Because Maksym was a devoted anti-militarist, many people did not understand his decision. Last year, we met with a group of Italian journalists, and one of them said he did not get it either, until he read Maksym’s article “Easter and Kalashnikov”. It was written while he was still serving in the Ukrainian army. Many answers to questions from colleagues and friends are found in this article.

“What they talk about though, apart from jokes and life stories, armaments and protection gear, is anger and the will to fight the invaders. This anger turns into open hatred with every next report about Russian troops shelling Ukrainian cities, mass graves discovered in formerly occupied areas, about raped, maimed and executed civilians, hostages taken and widespread looting committed by Russian soldiers. And there is too much evidence, too many witnesses and victims to even think of these reports as propaganda exercises. Dehumanisation is an unavoidable, and faithful, companion to every war; but sometimes it feels like occupiers do what they can so that Ukrainians could properly hate them.”

During the first moments of the invasion, were you able to spend some time together with your son?

Of course not! Maksym and I, as far as I remember, had many things to do that had to be quickly completed due to the outbreak of full-scale war. In the afternoon of “Day 1”, Maksym went to the enlistment office, where he was told to wait for the call-up. A few days later he was summoned and on March 4th he was already in the ranks of the Armed Forces of Ukraine.

Maksym is a well-known and respected person in Ukrainian society and in human rights and activist circles. From the moment your son was captured, were you able to count on the support and solidarity of people who knew him?

We knew that Maksym had many friends, but not that he had so many. He always put his friends’ problems and needs before his own. And his friends are happy to do the same for him today.

Maksym was among the Ukrainians who actively participated in campaigns for the release of Kremlin prisoners, including the well-known Crimean filmmaker Oleg Sentsov. Do you think this behaviour influenced the Kremlin’s attitude towards your son?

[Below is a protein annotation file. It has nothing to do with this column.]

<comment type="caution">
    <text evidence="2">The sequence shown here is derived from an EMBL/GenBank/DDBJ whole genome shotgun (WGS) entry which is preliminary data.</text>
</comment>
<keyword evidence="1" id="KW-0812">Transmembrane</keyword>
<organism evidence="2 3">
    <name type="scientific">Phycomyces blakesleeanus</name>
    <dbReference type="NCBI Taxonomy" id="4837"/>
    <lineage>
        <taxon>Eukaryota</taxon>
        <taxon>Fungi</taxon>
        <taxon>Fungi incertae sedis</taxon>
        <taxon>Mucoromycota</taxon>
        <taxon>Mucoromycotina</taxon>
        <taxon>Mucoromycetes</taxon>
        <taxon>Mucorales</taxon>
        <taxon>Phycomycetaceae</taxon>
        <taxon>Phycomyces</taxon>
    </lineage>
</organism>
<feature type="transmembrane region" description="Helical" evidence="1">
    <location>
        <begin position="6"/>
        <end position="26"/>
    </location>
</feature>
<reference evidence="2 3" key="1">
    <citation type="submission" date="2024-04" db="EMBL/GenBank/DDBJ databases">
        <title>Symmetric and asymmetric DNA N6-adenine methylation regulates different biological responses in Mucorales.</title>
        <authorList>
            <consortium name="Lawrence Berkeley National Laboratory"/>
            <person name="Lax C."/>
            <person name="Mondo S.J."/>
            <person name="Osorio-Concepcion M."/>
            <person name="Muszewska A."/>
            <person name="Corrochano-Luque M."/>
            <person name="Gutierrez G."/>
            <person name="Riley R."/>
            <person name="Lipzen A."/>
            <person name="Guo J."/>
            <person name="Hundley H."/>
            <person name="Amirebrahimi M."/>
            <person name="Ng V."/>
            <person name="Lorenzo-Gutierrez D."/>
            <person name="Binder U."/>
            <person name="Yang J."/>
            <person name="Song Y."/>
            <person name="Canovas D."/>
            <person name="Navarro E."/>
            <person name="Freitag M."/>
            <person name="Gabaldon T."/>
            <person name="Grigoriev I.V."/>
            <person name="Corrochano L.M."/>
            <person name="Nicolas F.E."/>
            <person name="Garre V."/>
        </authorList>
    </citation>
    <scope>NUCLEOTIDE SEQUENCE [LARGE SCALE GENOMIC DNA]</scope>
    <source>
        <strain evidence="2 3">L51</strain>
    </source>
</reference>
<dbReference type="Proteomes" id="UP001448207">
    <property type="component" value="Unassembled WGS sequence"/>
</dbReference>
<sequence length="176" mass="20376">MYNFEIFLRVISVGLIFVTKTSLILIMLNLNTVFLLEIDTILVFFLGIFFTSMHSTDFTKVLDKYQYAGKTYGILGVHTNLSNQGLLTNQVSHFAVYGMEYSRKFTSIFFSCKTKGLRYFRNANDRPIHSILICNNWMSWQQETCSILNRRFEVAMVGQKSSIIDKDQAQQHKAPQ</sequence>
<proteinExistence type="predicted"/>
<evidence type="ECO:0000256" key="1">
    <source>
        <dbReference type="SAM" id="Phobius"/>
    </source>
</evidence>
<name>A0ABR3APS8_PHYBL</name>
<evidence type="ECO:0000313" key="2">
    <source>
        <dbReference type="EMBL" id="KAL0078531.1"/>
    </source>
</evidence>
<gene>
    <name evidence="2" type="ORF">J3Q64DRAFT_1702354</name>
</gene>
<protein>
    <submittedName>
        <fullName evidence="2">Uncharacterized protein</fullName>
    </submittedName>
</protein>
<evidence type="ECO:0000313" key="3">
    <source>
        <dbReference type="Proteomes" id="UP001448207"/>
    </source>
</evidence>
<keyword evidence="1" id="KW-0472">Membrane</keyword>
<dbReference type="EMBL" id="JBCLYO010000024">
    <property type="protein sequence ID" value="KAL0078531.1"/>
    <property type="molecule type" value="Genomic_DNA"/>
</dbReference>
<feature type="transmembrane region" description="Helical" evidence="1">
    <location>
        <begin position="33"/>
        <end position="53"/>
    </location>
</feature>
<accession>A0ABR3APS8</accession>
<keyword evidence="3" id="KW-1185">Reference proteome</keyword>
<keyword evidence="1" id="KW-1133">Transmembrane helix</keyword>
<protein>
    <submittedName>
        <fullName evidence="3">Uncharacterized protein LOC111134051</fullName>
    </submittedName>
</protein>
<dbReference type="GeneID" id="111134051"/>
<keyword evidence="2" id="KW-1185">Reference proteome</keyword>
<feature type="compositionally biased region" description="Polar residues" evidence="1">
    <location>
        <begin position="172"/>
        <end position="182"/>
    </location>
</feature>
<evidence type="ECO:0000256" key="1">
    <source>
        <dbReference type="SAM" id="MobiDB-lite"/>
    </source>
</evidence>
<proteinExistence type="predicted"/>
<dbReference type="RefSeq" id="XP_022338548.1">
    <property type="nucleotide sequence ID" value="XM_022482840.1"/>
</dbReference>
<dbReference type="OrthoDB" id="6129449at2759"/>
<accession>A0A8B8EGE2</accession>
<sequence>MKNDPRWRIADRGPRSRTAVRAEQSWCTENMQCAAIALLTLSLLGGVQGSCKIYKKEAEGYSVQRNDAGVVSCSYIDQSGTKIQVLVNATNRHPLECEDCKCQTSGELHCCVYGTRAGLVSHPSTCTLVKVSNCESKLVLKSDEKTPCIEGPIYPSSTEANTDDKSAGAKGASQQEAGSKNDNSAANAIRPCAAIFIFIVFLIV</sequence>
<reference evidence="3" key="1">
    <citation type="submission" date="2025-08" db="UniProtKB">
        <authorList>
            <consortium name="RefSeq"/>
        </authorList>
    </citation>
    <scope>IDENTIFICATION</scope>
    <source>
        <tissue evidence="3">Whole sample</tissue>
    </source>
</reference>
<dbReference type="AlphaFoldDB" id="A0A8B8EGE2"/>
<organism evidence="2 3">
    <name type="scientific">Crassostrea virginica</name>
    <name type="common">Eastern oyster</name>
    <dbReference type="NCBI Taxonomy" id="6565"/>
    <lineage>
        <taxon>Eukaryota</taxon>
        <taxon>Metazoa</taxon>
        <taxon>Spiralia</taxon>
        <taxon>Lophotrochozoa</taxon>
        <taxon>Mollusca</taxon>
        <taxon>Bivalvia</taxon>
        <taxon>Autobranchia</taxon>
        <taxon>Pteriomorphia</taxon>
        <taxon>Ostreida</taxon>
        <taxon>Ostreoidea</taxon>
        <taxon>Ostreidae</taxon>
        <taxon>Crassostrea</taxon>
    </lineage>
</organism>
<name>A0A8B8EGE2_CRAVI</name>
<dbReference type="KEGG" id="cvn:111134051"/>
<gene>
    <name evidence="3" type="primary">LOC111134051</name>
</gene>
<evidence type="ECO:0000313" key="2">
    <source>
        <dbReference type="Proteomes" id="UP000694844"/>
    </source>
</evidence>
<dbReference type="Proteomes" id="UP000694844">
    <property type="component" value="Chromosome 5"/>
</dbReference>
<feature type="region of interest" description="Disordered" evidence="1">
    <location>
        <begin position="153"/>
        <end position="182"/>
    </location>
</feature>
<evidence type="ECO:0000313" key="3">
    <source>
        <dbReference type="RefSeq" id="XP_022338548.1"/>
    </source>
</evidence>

His actions were not limited to the release of Kremlin prisoners. Over the years, as a human rights activist, Maksym helped hundreds of people from Central Asia, Africa and later Russia and the Republic of Belarus. He helped them escape prosecution and imprisonment for religious, racial and gender discrimination, as well as gave assistance to many oppositionists, people in need and persecuted people in their countries (many of them were from Russia and Belarus).

In 2018, Maksym won the “Butkevič v. Russia” case at the European Court of Human Rights. The Russian Federal Security Services (FSB) seized the opportunity to take revenge on him and started to spread all sorts of nonsense in the Russian (and other) media about my son, calling him a fascist, a punisher, even a British spy (the last claim referring only to the fact that he had once collaborated with the BBC World Service in London, and because he had studied at and graduated from the University of Sussex).

In 1984, George Orwell could never have foreseen for the “Ministry of Truth” the high and unlimited level of absurd lies that Russian propaganda is using today. More absurd was also the charges against my son, made up by the Investigative Committee of the Russian Federation. However, the so-called “judges” did not care, because they had instructions from above to be executed, despite the absence of any evidence of guilt and the presence of completely contradictory facts. They did not even allow the lawyer to see Maksym, nor did they inform anyone of the trial hearing date. On the contrary, they provided some FSB “lawyers” for his defence.

Do you have something to say to the people who are keeping your son in jail?

Yes, I have something to say to them but I won’t do it now because I don’t want to put my son in trouble. Guards, prisoner officers are just cogs in the enormous repressive system of the Russian Federation. A system in which tribunals are fake tribunals, accusations are fabricated and decisions are taken according to the instructions that come “from the top”, following indications by the secret services. The case regarding my son, which is in fact a completely false and fabricated case, is an example that confirms the widespread practices of the so-called “judiciary” and repressive system of the Russian Federation.